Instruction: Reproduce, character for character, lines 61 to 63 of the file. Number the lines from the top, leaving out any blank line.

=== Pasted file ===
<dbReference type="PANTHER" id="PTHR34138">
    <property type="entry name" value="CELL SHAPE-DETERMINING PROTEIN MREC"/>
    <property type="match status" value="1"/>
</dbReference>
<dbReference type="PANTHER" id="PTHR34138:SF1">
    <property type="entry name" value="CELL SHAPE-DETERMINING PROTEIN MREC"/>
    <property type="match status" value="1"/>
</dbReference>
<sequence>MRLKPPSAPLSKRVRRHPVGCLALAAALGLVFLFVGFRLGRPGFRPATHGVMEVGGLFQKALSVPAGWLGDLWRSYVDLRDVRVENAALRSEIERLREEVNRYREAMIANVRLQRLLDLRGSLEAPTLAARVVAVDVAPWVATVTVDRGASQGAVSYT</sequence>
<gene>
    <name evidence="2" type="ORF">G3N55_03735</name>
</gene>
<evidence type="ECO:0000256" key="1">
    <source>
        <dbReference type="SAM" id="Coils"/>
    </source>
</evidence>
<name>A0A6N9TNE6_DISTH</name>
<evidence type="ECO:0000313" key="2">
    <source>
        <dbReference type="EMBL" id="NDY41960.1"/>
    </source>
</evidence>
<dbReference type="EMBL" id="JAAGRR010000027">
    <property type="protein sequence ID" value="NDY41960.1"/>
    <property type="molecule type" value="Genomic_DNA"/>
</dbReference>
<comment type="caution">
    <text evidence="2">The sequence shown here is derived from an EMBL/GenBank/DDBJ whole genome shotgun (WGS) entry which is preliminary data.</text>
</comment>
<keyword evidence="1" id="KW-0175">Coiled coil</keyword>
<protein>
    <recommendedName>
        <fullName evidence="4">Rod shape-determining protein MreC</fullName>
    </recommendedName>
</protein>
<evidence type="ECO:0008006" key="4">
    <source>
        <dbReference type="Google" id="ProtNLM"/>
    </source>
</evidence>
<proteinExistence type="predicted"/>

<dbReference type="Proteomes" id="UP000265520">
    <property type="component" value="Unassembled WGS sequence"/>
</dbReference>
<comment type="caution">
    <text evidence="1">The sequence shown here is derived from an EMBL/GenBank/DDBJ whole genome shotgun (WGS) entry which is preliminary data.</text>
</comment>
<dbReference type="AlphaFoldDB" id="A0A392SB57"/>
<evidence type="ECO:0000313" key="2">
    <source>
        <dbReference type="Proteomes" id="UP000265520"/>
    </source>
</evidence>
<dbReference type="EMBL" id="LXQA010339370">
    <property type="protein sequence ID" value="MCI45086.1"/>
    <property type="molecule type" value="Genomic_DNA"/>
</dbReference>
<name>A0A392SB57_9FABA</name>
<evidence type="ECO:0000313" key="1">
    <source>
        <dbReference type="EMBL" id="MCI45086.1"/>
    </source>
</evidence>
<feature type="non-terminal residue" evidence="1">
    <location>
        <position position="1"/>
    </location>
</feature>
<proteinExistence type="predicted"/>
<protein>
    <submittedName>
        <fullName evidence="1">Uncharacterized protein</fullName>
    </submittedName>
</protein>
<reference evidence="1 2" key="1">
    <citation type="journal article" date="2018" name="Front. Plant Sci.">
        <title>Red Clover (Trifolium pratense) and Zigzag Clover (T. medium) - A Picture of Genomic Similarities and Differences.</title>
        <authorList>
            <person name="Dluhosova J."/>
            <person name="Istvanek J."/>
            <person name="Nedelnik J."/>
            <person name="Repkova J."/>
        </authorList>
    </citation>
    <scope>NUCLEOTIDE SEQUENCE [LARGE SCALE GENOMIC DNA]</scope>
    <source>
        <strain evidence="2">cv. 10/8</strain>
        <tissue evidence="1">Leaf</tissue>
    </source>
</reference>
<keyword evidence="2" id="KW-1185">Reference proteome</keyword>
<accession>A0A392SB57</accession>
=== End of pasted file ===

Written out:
    <source>
        <dbReference type="EMBL" id="MCI45086.1"/>
    </source>